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Parks levy winds its way to final approval

Shoreline restoration at Luther Burbank Park is part of the proposed parks levy. - Chad Coleman/Mercer Island Reporter
Shoreline restoration at Luther Burbank Park is part of the proposed parks levy.
— image credit: Chad Coleman/Mercer Island Reporter

The city has all but officially established the parks levy and capital bond measure being brought before Island voters this fall.

In two separate votes last Monday, the City Council decided not to cut any specific projects from a recommended list devised by a community stakeholders group. However, it capped the costs of three categories of park improvements at $12 million. The Council also directed city staff to seek a 15-year levy of $900,000 a year for parks operation and maintenance costs.

The $12 million bond will now fund $6.3 million worth of improvements at Luther Burbank Park, invest $4.1 million in ballfields and $1.6 million in new trails.

“There are a lot of good projects here, and I don’t think any one of them necessarily has to come off,” Councilmember Dan Grausz said. “I suggest we leave the projects on so it’s flexible for future Councils.”

The Council agreed that new projects would not be added, but with the cut of $2.5 million from the stakeholders group recommendation, some projects might get removed or reduced in scope in the future.

The list of improvements for Luther Burbank would include the waterfront, off-leash area, playground, shoreline restoration, north wetland and swim beach.

New all-weather turf and lights would be installed at ballfields including Island Crest Park and the South Mercer Playfields. The city also plans to use the funds to construct a new trail in the recently acquired Engstrom Open Space, located adjacent to the northeastern quadrant of Pioneer Park. Various other trails could be enhanced, extended or improved with the remaining funds. Councilmember Mike Cero and Deputy Mayor El Jahncke dissented in the bond vote, which was approved 4-2. Councilmember Steve Litzow was absent.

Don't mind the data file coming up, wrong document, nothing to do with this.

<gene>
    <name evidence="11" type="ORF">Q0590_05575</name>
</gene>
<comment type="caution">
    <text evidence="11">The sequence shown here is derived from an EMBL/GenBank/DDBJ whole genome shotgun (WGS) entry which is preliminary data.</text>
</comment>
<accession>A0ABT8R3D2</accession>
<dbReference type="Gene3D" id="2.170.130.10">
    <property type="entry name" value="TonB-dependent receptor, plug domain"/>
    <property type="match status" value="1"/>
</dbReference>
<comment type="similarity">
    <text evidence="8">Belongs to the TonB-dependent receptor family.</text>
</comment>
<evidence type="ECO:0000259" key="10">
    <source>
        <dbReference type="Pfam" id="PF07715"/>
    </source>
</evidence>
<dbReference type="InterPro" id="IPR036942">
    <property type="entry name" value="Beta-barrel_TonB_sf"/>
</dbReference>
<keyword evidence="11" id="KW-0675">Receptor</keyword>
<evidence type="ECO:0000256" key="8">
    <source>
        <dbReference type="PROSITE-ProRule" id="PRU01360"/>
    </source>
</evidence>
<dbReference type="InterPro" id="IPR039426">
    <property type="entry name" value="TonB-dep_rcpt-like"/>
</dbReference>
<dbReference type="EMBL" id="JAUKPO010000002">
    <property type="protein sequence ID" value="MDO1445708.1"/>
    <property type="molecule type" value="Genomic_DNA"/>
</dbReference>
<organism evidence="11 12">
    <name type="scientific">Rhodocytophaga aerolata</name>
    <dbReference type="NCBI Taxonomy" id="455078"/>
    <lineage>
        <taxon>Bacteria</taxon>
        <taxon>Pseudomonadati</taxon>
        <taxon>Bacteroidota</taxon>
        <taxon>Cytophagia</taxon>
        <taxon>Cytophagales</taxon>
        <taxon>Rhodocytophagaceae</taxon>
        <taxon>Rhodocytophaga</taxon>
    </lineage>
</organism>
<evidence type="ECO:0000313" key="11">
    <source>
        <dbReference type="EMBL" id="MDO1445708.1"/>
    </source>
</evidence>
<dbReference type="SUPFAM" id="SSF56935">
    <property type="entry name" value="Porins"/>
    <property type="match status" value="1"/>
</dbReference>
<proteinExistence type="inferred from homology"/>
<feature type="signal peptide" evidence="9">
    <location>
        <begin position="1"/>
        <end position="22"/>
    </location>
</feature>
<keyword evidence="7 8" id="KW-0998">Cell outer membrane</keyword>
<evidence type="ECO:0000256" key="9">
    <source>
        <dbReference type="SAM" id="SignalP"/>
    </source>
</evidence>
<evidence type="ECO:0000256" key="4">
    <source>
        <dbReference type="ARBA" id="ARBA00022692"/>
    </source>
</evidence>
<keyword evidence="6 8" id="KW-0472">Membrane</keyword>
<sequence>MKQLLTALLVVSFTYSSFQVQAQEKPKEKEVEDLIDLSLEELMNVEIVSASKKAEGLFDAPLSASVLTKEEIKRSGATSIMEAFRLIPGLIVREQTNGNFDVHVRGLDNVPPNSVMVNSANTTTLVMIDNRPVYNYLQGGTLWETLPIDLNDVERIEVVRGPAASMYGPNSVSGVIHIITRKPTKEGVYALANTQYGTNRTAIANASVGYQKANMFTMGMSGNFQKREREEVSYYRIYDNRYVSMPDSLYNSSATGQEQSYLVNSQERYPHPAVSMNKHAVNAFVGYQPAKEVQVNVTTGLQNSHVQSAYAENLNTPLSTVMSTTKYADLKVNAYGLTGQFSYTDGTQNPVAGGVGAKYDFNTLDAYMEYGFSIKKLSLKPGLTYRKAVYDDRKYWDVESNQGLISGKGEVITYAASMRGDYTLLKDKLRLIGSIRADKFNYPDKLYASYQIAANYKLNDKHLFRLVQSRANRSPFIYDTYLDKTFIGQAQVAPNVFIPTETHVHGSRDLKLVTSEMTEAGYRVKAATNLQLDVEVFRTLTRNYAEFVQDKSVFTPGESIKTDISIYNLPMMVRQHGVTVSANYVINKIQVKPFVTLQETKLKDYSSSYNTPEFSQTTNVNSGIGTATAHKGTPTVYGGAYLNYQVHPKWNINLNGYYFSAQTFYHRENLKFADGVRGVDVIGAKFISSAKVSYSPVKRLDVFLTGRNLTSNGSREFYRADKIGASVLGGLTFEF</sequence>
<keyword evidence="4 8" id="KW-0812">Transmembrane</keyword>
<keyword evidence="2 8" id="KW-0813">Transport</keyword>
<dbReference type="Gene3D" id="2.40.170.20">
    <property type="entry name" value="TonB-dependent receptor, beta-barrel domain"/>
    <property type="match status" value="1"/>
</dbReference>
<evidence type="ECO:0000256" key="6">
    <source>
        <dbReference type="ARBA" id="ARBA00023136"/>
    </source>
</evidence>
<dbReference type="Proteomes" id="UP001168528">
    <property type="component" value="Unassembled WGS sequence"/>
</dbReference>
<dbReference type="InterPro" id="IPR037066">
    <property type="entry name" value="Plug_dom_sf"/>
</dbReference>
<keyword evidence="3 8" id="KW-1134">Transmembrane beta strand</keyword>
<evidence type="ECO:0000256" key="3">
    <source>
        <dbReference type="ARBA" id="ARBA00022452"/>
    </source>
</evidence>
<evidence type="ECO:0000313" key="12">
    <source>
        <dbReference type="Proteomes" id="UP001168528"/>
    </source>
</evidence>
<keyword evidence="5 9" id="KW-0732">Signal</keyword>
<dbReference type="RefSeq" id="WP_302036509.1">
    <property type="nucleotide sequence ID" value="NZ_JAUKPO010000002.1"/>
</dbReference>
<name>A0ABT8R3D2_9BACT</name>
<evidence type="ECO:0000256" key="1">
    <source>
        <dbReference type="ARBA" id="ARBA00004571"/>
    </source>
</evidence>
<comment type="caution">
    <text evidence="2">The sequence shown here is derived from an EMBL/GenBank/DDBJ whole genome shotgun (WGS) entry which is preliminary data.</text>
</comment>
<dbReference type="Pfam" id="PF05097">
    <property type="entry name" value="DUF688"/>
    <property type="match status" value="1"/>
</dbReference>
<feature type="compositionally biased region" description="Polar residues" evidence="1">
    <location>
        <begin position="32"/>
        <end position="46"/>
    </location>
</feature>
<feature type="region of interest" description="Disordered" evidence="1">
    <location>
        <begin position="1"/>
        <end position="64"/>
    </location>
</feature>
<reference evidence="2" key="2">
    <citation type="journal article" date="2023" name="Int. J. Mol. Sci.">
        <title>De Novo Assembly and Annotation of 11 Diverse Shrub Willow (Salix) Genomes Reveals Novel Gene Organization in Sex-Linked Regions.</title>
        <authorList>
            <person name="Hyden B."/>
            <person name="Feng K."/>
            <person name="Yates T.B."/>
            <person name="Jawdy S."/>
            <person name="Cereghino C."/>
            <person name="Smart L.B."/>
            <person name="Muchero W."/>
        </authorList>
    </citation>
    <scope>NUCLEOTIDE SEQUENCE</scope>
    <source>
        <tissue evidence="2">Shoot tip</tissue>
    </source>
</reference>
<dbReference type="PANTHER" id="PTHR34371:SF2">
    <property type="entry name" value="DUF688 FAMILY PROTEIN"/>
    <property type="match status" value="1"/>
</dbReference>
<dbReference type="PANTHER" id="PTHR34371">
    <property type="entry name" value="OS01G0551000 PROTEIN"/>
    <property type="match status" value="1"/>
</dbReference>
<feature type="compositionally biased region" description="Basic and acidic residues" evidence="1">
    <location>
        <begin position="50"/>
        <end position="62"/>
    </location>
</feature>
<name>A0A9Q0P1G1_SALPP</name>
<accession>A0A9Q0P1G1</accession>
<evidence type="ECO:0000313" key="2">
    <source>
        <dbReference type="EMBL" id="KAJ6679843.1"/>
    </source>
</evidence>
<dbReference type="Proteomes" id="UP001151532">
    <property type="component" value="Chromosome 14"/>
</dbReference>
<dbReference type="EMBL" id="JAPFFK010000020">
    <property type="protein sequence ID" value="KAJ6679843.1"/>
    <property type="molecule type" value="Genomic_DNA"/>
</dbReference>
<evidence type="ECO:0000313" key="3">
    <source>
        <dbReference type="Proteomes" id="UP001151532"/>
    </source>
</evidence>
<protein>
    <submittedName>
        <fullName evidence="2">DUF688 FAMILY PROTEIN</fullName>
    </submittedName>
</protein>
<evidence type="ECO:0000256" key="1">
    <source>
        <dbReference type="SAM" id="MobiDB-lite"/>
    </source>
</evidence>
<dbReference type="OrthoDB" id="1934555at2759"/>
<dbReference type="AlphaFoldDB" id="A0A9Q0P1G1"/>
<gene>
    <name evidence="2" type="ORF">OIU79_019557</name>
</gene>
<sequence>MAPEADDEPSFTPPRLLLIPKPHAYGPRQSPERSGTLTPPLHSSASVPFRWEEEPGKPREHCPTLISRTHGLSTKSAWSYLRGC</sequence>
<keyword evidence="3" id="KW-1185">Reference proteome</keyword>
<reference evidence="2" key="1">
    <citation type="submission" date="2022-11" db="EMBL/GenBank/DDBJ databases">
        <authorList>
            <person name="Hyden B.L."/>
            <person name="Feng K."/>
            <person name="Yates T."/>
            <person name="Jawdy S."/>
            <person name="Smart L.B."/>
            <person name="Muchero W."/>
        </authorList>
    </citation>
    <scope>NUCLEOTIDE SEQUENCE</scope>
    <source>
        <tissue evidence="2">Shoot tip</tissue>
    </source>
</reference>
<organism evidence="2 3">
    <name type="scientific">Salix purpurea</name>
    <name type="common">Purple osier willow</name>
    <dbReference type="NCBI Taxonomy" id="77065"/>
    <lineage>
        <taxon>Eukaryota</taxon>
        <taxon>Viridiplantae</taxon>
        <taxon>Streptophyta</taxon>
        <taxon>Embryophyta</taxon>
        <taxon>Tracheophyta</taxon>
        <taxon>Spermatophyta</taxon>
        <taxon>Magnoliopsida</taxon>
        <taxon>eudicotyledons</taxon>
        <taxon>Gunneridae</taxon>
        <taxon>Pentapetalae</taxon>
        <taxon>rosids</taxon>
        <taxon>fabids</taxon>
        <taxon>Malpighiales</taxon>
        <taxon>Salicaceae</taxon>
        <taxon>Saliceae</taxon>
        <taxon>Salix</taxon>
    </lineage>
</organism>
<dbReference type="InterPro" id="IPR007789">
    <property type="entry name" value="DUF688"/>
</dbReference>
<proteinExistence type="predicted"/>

If voters approve the measure this November, the city will begin prioritizing projects in 2009 according to what the stakeholders recommended and careful consideration of park or ballfield usage to not interfere with when the facilities are most needed.

Councilmember Cero explained his dissenting vote by saying he supported parks but thought the financial burden on Island taxpayers would be too high, given the slowing economy and recent approval of a School Board levy. If approved, both the bond and levy would add $100 a year of property taxes to the average $1 million Mercer Island home.

“The timing’s just not right,” Cero said of the tax increase to fund the measure. “All these projects are good projects. I just don’t see any that are so critical that we can’t wait 12 months.”

The levy will add $900,000 to the city’s general fund to be used to fund parks. Most of the money generated would fund Luther Burbank Park, which is currently funded from a six-year levy approved in 2003. The levy would also fund school-related parks expenses, such as the scheduler and athletic field maintenance, as well as new open spaces and Pioneer Park forest restoration. The Council approved the levy funding 5-1, with Cero dissenting.

Mayor Pearman said that it is now up to the voters to answer the call in support of parks.

“I see this as an investment in our infrastructure,” Pearman said. “It’s a quality of life issue that is giving people the opportunity to say yes or no and see if they want to do this.”

The Council is expected to approve the final language of the official ordinance that will appear on the ballot during their regular scheduled meeting on Aug. 4.

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